A study by the University of Connecticut found that in times of high stress, people default to repetitive behaviors like cleaning because it gives them a sense of control during a chaotic time. Other research has found that decluttering can help older adults retain a sense of control over their life as they age.

What’s more, clutter and disorganization can be really distracting, making it hard to focus or complete other projects. You can start to feel stuck in a rut.

So, if you’re feeling the urge to clean and declutter when you’re stressed, your mind and body are probably looking for a way to bring some order to your environment.

Cleanliness and Mood

Aside from the benefits of having a cleaner home, the relationship between a clean house and mental health can help you reduce your anxiety.

For instance, a study published in the journal, Mindfulness, found that people who were mindful when washing dishes—in other words they took the time to smell the soap and to take in the experience—reported a 27% reduction in nervousness, along with a 25% improvement in “mental inspiration.”

Moreover, having clean sheets and making your bed may also help you get a better night’s rest. When you get more rest, that provides a whole host of mental health benefits including an improved mood.

Additionally, the Anxiety and Depression Association of America indicates that the physical activity of cleaning coupled with the end result of a cleaner home helps reduce stress, feelings of anxiety, and depressive symptoms. Cleaning can also reduce fatigue and improve concentration.

Cleanliness and Focus

When your home is cluttered, messy, or exceptionally dirty, the chaos that the mess creates can impact your ability to focus. The clutter also limits your brain’s ability to process information. Visual attention and performance on visual tasks is better in situations where there is less distracting clutter.

If you’re having trouble focusing on a project, you may want to try decluttering your workspace first. Devoting just a few minutes to organizing your things and clearing away any mess may make it easier for you to concentrate and complete your work.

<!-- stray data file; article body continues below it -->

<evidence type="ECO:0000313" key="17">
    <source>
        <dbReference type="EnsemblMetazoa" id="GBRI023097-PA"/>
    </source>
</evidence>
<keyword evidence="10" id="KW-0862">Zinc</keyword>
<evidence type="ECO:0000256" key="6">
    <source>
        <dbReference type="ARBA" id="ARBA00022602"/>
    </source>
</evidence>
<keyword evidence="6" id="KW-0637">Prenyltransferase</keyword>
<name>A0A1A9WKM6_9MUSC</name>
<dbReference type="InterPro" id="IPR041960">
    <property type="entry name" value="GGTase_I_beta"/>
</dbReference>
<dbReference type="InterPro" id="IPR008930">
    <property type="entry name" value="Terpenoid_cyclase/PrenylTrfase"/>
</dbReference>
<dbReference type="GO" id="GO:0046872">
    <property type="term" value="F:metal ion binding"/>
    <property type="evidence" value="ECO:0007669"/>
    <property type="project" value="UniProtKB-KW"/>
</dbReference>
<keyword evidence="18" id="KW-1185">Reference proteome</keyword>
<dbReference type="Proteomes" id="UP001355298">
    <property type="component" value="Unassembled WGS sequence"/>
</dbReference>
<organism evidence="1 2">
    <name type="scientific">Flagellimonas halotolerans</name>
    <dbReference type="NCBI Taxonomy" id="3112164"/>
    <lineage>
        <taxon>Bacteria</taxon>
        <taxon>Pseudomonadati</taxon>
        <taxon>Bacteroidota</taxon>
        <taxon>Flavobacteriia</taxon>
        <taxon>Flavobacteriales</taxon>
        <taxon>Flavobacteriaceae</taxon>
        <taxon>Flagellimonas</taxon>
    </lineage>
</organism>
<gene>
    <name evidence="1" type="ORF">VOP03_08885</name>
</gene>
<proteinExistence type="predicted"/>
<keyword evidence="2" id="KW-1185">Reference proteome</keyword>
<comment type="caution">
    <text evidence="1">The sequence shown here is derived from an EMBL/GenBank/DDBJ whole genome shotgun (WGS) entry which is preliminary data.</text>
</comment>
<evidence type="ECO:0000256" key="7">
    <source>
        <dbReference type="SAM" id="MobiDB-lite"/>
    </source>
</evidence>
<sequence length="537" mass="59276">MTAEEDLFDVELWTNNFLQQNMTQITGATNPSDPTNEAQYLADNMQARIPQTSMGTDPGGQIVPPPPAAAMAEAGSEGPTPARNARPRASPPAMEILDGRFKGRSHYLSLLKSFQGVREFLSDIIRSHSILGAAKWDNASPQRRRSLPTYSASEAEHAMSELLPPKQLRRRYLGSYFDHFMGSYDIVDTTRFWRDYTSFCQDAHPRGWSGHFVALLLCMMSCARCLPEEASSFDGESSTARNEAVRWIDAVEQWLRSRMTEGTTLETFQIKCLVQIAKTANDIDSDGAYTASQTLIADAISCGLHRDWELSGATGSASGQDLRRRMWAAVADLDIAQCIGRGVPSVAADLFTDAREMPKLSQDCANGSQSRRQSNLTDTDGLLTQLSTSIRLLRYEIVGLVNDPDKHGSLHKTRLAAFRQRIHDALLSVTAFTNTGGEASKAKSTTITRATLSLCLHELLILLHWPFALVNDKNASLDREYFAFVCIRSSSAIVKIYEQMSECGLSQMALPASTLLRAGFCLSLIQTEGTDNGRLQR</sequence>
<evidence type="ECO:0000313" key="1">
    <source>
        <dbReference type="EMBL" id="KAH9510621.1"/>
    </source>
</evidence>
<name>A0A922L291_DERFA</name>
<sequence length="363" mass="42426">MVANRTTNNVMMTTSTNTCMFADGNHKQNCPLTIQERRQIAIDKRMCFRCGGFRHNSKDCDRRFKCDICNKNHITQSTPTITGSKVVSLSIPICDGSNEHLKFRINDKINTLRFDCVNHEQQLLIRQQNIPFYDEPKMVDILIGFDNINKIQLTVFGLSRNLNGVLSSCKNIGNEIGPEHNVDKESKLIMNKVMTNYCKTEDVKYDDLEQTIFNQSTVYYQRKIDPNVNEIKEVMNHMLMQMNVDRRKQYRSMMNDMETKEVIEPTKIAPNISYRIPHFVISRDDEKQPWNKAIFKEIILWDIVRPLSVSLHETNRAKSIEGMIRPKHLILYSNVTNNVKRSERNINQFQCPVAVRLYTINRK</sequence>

Limiting the number of possessions you own can have the same impact because it reduces the number of things vying for your brain’s attention.

How to Incorporate Cleanliness and Decluttering Into Your Life

Whether you are struggling with depression, have a new baby, or just have a chaotic life, the concept of cleanliness and decluttering can seem like an overwhelming task that is simply outside of your reach right now. In fact, many people wrestle with whether or not cleaning should be a priority.

But, knowing that having a cleaner environment will help improve your mood and make your life more peaceful might be worth pursuing. Here are some ideas on how to incorporate cleaning into your life.

Start Small

Most people put off cleaning because the task seems way too big to tackle. But instead of expecting to get the entire house into order in one weekend, start small and do just a little bit each day.

Commit to doing one thing around your house or apartment each day. Before you know it, your environment will be much cleaner and less stressful.

For instance, pick one thing you want to do each day and then follow through. One day you might go through all of your mail. The next day you might clean the toilet and wash the bathroom sink. The next day, you might clean off the kitchen counter, and the next day, you might pick up all the clothes scattered around the house and put them in a laundry basket.

The key is that you don’t make your to-do list bigger than what you can mentally handle or you will just increase your stress rather than reduce it. To enjoy the benefits of cleanliness and decluttering, start with what you can realistically manage.

Set a Timer

Another option for getting a cleaning routine started is to set a timer and see how much cleaning you can get done in that time period. Or, you can use the time blocking method for scheduling to manage your cleanliness and decluttering routine.

For example, set aside 15, 20, or even 30 minutes to clean, set a timer, and then start in the primary living area of your home. Start by picking up things that are lying on the floor or on the coffee table and put them away. When the timer goes off, you are done for the day.

If you would prefer, you could start in a bedroom, instead of the living area. This way, your cleaning will help you create a more peaceful environment that will help you sleep better that night.